Link to post
Share on other sites

Just saying, anything is better than America's system.

 

I'm not even going to argue for the UK's system because whilst it is worlds ahead of America's, it's still not perfect.

I reckon the best one is France's one. They pay more there for it (11% GDP) vs UK (9%) and it's mostly a private system. Thing is that it's a private system done right; with perfect competition. No-one can compete with the US for the quality of care received because it's so ridiculously expensive but the French system combines the best of both worlds and gives you amazing quality of care at a reasonable price. Also, the poor don't pay for it so that's even better. The lack of competition and regulation in the US system means that you're paying so much more, 20% of your GDP goes towards healthcare. That's outrageous. Something must be done and quickly.

 

I think the trouble with the NHS was that it was a complete experiment with almost no precedent. When it was introduced it made the mistake of basically trying to replace all healthcare rather than plugging the gaps. This resulted in huge expense to the British taxpayer. What should've been done is setting up the NHS gradually. Whilst I support Bernie Sanders, he clearly needs to look back at history and the mistakes that were made. Gradual reform of healthcare is much more effective than immediate reform. What really needs to happen in the US in my opinion is this:

  • Profits of healthcare companies limited to 0.5% and a windfall tax (excess profits turned over to the government)
  • Government should control the bargaining of drugs etc, creating a single government body for negotiation of all medical supplies.
  • Maximum percentage administration cost applied - lowering administration costs
  • Maximum rates for particular care - e.g. in the UK a doctor's appointment cost just £20, similar maximum fees should be applied in the US.
  • Requirement for healthcare providers to not pay dividends or be listed on stock markets
  • Laws against the consolidation of healthcare to promote monopolistic behaviour
  • Anti-discrimination laws for providing healthcare to minorities, the elderly and the disabled
  • Healthcare should be considered a public service in a greater way in law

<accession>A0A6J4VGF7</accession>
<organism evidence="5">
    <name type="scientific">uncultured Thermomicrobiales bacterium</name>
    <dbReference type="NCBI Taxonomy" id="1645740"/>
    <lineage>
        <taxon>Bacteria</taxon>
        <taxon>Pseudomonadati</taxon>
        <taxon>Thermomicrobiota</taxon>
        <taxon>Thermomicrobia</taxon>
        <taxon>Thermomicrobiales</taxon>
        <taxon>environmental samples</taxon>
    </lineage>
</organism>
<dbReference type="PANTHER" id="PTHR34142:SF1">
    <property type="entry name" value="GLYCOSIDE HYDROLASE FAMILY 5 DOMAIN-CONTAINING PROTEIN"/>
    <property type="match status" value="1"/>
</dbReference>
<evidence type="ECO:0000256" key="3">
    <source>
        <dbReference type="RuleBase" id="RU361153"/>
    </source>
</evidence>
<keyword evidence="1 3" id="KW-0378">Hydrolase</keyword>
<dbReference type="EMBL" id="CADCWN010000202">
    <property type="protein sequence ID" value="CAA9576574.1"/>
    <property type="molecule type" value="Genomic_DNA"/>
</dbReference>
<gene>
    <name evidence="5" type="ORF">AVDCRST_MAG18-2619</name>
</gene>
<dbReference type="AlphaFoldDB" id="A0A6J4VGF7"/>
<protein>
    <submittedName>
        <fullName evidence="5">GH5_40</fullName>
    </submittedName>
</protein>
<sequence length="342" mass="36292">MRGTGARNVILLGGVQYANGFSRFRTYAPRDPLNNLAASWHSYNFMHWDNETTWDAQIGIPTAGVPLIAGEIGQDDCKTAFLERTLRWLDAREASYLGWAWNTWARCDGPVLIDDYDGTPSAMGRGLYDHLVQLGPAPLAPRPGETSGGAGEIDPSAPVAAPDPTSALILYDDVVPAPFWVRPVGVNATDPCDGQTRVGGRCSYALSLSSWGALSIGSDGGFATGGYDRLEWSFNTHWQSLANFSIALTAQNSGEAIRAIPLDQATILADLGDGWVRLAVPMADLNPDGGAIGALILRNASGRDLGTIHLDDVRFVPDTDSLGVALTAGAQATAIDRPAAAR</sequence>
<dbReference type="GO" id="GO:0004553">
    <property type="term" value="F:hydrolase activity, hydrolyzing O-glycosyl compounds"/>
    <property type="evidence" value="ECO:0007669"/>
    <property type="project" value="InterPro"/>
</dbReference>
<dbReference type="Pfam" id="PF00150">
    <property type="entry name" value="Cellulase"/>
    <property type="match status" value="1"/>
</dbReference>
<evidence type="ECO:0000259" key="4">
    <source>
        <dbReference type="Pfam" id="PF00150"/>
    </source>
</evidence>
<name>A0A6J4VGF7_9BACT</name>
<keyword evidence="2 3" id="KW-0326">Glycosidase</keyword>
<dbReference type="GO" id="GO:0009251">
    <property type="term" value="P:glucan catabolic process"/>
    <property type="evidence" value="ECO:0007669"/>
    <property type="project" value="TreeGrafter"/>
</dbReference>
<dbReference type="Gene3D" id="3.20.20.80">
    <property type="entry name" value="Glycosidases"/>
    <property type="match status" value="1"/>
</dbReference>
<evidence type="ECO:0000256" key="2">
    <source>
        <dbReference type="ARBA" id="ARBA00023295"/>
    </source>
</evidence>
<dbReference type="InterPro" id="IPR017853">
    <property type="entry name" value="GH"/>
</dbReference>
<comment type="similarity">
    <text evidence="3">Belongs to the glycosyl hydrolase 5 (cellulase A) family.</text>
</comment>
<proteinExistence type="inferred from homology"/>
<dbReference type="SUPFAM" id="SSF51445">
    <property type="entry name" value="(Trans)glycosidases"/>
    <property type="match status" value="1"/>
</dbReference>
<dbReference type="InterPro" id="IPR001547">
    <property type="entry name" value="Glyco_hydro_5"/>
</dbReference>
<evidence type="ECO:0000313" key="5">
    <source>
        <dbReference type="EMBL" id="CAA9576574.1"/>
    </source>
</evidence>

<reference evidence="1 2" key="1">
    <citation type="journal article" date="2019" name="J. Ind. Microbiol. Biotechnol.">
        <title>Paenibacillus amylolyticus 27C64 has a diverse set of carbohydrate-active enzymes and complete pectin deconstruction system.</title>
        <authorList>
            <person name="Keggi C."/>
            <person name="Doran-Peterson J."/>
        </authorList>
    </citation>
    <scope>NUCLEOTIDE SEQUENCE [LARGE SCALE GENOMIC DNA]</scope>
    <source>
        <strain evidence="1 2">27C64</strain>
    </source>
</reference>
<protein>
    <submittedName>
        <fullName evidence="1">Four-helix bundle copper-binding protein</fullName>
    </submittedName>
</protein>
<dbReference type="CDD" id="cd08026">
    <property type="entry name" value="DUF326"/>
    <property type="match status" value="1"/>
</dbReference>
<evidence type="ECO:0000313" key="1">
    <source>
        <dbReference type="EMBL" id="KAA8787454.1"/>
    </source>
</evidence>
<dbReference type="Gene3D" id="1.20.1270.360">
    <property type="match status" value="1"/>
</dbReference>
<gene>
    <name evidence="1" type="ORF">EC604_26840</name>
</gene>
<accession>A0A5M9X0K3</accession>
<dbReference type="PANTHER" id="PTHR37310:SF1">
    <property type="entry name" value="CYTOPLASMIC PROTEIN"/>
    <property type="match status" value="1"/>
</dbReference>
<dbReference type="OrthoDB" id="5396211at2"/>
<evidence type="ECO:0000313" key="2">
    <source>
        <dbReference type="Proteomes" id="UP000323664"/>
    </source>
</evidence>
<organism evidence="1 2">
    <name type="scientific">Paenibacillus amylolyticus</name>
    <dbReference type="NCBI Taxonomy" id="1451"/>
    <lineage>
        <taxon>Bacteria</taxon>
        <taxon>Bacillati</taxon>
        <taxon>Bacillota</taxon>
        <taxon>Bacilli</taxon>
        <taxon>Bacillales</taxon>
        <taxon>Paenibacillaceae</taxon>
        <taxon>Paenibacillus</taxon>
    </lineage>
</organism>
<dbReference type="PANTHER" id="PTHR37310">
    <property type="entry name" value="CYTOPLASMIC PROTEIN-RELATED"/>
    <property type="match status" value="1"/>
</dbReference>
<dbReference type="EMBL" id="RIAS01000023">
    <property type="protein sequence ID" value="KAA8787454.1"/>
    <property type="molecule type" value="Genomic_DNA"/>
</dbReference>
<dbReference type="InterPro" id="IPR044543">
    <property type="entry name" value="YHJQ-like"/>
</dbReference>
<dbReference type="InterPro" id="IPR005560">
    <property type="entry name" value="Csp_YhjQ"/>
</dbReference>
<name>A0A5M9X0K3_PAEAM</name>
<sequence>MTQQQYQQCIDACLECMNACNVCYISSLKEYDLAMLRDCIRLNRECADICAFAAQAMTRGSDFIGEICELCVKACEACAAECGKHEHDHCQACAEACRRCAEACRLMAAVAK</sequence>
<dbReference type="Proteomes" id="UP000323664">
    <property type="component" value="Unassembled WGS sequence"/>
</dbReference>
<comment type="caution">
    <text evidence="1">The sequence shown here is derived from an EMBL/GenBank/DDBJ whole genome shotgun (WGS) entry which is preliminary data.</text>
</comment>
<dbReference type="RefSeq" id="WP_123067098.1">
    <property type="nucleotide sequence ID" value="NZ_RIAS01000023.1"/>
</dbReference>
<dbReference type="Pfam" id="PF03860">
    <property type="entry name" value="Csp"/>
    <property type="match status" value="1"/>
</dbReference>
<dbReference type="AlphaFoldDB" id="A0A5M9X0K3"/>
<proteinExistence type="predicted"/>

• The right to receive affordable healthcare should be written into the constitution

I reckon by implementing those, America would have a much easier time providing healthcare it its citizens and it'd be much more affordable to people. Government regulation of a service as important as healthcare isn't socialism, it's common sense.

Link to post
Share on other sites

@nicehat I choose you!!!

this is a thread tailor made for your skills!

Motherboard - Gigabyte P67A-UD5 Processor - Intel Core i7-2600K RAM - G.Skill Ripjaws @1600 8GB Graphics Cards  - MSI and EVGA GeForce GTX 580 SLI PSU - Cooler Master Silent Pro 1,000w SSD - OCZ Vertex 3 120GB x2 HDD - WD Caviar Black 1TB Case - Corsair Obsidian 600D Audio - Asus Xonar DG


   Hail Sithis!

Link to post
Share on other sites
5 hours ago, Mug said:

Just saying, anything is better than America's system.

 

I'm not even going to argue for the UK's system because whilst it is worlds ahead of America's, it's still not perfect.

I reckon the best one is France's one. They pay more there for it (11% GDP) vs UK (9%) and it's mostly a private system. Thing is that it's a private system done right; with perfect competition. No-one can compete with the US for the quality of care received because it's so ridiculously expensive but the French system combines the best of both worlds and gives you amazing quality of care at a reasonable price. Also, the poor don't pay for it so that's even better. The lack of competition and regulation in the US system means that you're paying so much more, 20% of your GDP goes towards healthcare. That's outrageous. Something must be done and quickly.

 

I think the trouble with the NHS was that it was a complete experiment with almost no precedent. When it was introduced it made the mistake of basically trying to replace all healthcare rather than plugging the gaps. This resulted in huge expense to the British taxpayer. What should've been done is setting up the NHS gradually. Whilst I support Bernie Sanders, he clearly needs to look back at history and the mistakes that were made. Gradual reform of healthcare is much more effective than immediate reform. What really needs to happen in the US in my opinion is this:

  • Profits of healthcare companies limited to 0.5% and a windfall tax (excess profits turned over to the government)
  • Government should control the bargaining of drugs etc, creating a single government body for negotiation of all medical supplies.
  • Maximum percentage administration cost applied - lowering administration costs
  • Maximum rates for particular care - e.g. in the UK a doctor's appointment cost just £20, similar maximum fees should be applied in the US.
  • Requirement for healthcare providers to not pay dividends or be listed on stock markets
  • Laws against the consolidation of healthcare to promote monopolistic behaviour
  • Anti-discrimination laws for providing healthcare to minorities, the elderly and the disabled
  • Healthcare should be considered a public service in a greater way in law